As of now, activist investor Nelson Peltz isn’t getting a seat on Procter & Gamble’s board.
Preliminary results calculated during the consumer goods group’s shareholder meeting Tuesday showed that shareholders elected the existing 11 members to the board, chief executive officer David Taylor said. Those results showed shareholders did not grant Peltz, who owns $3.5 billion in P&G stock through Trian Fund Management, a board seat.
The results are not considered official until they are certified by an independent inspector, and are contested by Trian.
P&G investors ended the day almost where they started it — the company’s stock dipped slightly when Taylor revealed the preliminary results, but gained gradually throughout the day to end down less than 1 percent, at $91.57.
“We believe both P&G and Trian have [made] some valid points during the proxy fight process, but ultimately, we believe this outcome does not really matter for the stock,” wrote RBC Capital Markets analyst Nik Modi in a note.
“Our numbers say it is as close to a dead heat as possible,” Peltz said after the preliminary results came out in an interview with CNBC. Trian also issued a statement, saying: “According to our proxy solicitors, today’s vote is too close to call and it will take more time to determine the outcome. We await the certified election results by the independent inspector of election. Trian is pleased with the support we have received from shareholders and all of the nation’s independent proxy advisory firms. We believe shareholders’ voices are being heard at P&G today, thanks to Trian’s involvement.”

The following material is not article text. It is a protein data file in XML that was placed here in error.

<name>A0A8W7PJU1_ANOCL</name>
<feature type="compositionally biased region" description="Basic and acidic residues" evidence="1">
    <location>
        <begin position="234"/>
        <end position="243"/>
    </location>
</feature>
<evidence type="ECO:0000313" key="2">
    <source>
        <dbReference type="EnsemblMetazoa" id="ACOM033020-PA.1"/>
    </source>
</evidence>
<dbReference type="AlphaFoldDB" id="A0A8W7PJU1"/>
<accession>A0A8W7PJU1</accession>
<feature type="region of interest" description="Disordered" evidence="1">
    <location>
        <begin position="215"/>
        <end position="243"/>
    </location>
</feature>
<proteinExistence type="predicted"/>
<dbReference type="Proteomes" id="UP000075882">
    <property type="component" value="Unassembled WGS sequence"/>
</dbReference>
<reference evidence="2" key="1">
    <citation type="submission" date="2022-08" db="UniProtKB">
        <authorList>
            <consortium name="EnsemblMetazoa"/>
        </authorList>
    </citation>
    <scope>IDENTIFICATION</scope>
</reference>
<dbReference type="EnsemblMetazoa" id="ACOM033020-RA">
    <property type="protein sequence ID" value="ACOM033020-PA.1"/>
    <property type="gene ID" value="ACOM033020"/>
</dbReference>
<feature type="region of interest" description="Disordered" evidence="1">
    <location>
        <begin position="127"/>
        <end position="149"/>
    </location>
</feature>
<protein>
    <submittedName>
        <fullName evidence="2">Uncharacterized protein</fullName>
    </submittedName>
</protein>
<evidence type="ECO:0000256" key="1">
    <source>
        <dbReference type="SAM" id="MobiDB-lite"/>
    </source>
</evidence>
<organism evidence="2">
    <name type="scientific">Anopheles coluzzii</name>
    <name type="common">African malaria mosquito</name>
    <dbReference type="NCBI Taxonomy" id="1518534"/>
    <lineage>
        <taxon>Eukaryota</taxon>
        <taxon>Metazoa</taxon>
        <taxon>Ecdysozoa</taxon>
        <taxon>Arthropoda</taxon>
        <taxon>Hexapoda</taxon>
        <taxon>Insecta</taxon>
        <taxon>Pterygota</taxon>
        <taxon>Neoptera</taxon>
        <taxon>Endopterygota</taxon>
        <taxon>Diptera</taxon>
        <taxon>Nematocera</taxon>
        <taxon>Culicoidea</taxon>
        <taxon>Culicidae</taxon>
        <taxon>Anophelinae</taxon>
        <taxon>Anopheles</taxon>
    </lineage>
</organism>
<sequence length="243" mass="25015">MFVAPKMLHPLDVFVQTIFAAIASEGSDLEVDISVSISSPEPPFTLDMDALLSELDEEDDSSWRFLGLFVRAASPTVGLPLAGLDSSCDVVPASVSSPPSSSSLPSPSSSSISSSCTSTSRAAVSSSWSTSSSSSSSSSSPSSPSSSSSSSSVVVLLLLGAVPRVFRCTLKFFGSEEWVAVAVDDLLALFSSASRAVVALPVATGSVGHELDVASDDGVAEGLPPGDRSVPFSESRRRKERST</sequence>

P&G also issued a statement after the shareholder meeting: “P&G’s board and management team thank P&G shareholders for their support, input and participation throughout the proxy contest. We are encouraged that shareholders recognize P&G is a profoundly different, much stronger, more profitable company than just a few years ago. The changes the company has made are broad based and delivering results. We look forward to continuing our transformation journey. We are committed to meeting the needs of consumers with our brands and products, and to creating value for P&G shareholders.” P&G also announced a dividend Tuesday.
In brief remarks at the beginning of the shareholder meeting, Peltz reiterated that P&G needs to change, and that he’d represent an “ownership mentality” if elected to the board. He also criticized P&G as insular — “culture’s got to be open to outsiders,” he said.
Taylor outlined P&G’s transformation plan and shined a spotlight on the areas where he says it’s working — like China — where the group had a massive misstep as Chinese consumers looked for more premium products and P&G didn’t deliver them. In beauty (most of which P&G sold to Coty Inc. as part of the transformation plan), Head & Shoulders has been making sales gains, and P&G has delivered innovation through products like scent beads, which grew at around 30 percent last year to become a more than $500 million business.
Taylor also reiterated P&G’s “irresistible superiority” plans — that the company will make products that align with daily consumer needs that are better than the competition, essentially.